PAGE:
(c) inadequate instructions or warnings provided to the consumer pertaining to any hazard arising from or associated with the use of any goods, irrespective of whether the harm resulted from any negligence on the part of the producer, importer, distributor or retailer, as the case may be.
(2) A supplier of services who, in conjunction with the performance of those services, applies, supplies, installs or provides access to any goods, must be regarded as a supplier of those goods to the consumer, for the purposes of this section.
(3) If, in a particular case, more than one person is liable in terms of this section, their liability is joint and several.
(4) Liability of a particular person in terms of this section does not arise if—
(a) the unsafe product characteristic, failure, defect or hazard that results in harm is wholly attributable to compliance with any public regulation;
(b) the alleged unsafe product characteristic, failure, defect or hazard—
(i) did not exist in the goods at the time it was supplied by that person to another person alleged to be liable; or
(ii) was wholly attributable to compliance by that person with instructionsprovided by the person who supplied the goods to that person, in which case subparagraph (i) does not apply;
(c) it is unreasonable to expect the distributor or retailer to have discovered the unsafe product characteristic, failure, defect or hazard, having regard to that person’s role in marketing the goods to consumers; or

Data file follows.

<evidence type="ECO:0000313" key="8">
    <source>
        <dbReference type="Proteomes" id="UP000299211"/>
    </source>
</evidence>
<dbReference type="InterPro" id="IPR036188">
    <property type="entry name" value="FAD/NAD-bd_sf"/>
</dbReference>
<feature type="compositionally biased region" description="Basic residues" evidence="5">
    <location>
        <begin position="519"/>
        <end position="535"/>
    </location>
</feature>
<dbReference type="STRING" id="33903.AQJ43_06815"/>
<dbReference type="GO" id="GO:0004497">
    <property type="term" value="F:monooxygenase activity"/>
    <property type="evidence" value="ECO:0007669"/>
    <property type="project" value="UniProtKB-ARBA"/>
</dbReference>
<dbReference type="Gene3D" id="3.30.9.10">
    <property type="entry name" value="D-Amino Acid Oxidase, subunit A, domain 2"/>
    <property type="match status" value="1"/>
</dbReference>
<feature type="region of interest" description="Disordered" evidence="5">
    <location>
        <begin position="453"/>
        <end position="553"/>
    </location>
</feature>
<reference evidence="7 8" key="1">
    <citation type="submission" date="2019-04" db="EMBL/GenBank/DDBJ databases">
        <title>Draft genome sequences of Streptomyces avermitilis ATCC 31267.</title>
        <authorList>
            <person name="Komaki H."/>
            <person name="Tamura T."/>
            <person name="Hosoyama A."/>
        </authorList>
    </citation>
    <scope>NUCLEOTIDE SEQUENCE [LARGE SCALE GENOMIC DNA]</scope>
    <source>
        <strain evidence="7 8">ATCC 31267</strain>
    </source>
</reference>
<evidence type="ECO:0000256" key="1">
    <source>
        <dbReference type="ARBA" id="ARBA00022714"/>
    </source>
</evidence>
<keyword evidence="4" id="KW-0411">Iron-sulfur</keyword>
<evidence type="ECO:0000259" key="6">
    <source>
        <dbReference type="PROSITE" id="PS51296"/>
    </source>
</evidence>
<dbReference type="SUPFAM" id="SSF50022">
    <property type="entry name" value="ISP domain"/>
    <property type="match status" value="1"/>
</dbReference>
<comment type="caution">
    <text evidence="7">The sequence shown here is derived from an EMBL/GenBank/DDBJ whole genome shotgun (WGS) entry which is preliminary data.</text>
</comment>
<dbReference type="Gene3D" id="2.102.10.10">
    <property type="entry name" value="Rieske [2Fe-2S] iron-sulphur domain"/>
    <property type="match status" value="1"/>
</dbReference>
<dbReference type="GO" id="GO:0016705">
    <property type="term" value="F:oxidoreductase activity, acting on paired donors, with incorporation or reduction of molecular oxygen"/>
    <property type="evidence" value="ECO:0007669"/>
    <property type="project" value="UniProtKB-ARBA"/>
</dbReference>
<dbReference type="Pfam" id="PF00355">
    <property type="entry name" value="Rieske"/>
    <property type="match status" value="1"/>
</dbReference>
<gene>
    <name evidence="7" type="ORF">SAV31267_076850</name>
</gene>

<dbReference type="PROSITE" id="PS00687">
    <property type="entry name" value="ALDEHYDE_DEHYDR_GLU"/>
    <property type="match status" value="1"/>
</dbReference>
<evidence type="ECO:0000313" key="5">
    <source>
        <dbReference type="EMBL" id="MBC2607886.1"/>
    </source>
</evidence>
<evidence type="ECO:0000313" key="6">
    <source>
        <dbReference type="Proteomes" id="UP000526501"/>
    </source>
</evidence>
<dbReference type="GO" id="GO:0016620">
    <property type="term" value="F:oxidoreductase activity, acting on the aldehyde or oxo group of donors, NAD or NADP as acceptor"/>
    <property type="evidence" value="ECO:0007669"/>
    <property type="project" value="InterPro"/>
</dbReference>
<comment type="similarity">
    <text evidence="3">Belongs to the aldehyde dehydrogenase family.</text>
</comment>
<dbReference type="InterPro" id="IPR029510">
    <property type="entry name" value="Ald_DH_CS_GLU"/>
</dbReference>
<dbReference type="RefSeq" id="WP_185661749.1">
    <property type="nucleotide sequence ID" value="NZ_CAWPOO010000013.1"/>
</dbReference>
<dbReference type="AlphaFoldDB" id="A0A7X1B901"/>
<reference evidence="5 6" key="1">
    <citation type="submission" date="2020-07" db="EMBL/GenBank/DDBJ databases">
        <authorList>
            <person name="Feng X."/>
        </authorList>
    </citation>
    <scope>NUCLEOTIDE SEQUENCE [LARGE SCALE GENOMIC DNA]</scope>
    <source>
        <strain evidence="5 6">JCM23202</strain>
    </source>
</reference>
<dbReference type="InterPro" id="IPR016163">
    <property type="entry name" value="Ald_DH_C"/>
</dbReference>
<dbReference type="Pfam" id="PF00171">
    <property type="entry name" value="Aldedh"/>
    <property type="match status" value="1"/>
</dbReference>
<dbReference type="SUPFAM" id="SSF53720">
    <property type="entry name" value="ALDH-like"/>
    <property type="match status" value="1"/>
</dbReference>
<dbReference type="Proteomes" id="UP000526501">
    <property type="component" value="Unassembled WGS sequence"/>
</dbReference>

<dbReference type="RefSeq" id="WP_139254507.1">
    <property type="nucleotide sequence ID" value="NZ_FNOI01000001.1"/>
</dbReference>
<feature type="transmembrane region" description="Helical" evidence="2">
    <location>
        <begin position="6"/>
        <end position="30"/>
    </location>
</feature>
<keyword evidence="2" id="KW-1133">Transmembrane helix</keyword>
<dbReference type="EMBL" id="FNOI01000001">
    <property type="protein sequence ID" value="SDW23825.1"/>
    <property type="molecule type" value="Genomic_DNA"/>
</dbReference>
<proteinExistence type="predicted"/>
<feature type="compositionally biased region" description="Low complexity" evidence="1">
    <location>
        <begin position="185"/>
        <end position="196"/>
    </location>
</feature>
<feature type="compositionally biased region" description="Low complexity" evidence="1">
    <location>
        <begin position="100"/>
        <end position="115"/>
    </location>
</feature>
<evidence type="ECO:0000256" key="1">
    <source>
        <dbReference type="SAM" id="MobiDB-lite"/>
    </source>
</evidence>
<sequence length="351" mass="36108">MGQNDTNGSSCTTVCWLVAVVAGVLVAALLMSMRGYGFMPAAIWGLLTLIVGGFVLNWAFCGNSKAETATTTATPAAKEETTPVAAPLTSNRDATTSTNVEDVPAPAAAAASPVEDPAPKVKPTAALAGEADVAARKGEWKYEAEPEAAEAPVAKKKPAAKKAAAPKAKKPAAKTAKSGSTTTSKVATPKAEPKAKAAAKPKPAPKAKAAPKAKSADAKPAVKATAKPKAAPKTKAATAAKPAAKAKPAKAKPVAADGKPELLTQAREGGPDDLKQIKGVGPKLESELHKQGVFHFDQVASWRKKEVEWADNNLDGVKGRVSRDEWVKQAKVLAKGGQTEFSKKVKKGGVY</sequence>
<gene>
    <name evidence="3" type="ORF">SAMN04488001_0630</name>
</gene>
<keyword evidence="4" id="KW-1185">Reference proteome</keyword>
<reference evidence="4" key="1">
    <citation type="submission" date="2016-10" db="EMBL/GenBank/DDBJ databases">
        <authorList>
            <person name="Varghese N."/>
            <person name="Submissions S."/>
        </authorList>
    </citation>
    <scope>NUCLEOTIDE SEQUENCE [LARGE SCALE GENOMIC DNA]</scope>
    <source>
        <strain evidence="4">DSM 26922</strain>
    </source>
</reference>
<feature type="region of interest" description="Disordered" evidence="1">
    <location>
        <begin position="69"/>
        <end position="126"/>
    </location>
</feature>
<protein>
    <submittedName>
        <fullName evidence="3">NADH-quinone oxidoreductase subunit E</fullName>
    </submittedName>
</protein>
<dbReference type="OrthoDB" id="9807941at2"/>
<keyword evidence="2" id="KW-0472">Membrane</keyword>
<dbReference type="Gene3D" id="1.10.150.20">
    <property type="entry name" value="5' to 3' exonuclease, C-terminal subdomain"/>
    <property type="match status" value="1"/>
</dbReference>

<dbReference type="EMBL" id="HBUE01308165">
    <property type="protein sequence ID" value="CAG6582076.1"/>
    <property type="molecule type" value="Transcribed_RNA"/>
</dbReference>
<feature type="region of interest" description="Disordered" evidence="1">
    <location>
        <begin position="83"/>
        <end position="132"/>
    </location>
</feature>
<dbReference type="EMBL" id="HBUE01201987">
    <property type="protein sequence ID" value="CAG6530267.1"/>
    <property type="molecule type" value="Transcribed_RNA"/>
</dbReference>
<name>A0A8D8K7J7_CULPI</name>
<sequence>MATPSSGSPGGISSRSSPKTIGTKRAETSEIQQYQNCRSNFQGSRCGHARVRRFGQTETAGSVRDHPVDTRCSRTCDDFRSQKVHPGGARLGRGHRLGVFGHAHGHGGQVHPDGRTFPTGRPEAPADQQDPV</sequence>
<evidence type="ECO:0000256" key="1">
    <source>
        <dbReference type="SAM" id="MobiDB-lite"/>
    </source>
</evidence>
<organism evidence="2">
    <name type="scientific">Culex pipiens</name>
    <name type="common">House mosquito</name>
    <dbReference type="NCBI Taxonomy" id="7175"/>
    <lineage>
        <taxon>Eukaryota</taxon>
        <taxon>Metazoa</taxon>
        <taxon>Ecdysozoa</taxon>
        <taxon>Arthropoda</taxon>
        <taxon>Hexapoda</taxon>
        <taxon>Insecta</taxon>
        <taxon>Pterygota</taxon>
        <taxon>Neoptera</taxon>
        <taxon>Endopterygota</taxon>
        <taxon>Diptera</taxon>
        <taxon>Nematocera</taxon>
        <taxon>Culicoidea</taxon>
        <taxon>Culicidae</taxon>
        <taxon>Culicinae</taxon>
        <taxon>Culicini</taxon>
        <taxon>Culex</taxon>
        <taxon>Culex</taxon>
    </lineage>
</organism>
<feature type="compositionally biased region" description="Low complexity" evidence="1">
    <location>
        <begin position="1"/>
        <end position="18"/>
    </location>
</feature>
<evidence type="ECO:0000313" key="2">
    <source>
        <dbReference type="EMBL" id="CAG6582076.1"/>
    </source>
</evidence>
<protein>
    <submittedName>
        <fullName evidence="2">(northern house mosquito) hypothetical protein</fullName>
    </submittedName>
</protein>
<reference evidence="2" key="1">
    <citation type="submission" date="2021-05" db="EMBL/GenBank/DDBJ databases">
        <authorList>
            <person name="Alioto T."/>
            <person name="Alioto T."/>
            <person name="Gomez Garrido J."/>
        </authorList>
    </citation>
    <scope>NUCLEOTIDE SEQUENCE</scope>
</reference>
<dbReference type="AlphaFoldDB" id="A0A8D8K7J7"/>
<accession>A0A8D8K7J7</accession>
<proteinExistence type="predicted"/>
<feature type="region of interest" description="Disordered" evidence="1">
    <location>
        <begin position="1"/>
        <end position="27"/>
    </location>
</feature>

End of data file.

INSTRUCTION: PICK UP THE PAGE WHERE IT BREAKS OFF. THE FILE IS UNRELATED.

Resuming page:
(d) the claim for damages is brought more than three years after the—
(i) death or injury of a person contemplated in subsection (5)(a);
(ii) earliest time at which a person had knowledge of the material facts about an illness contemplated in subsection (5)(b); or
(iii) earliest time at which a person with an interest in any property had knowledge of the material facts about the loss or damage to that property contemplated in subsection (5)(c); or
(iv) the latest date on which a person suffered any economic loss contemplated in subsection (5)(d).
(5) Harm for which a person may be held liable in terms of this section includes—
(a) the death of, or injury to, any natural person;
(b) an illness of any natural person;
(c) any loss of, or physical damage to, any property, irrespective of whether it is movable or immovable; and
(d) any economic loss that results from harm contemplated in paragraph (a), (b) or (c).
(6) Nothing in this section limits the authority of a court to—
(a) assess whether any harm has been proven and adequately mitigated;
(b) determine the extent and monetary value of any damages, including economic loss; or
(c) apportion liability among persons who are found to be jointly and severally liable.
113. (1) If an employee or agent of a person is liable in terms of this Act for anything done or omitted in the course of that person’s employment or activities on behalf of their principal, the employer or principal is jointly and severally liable with that person.
(2) This section does not apply in respect of criminal liability.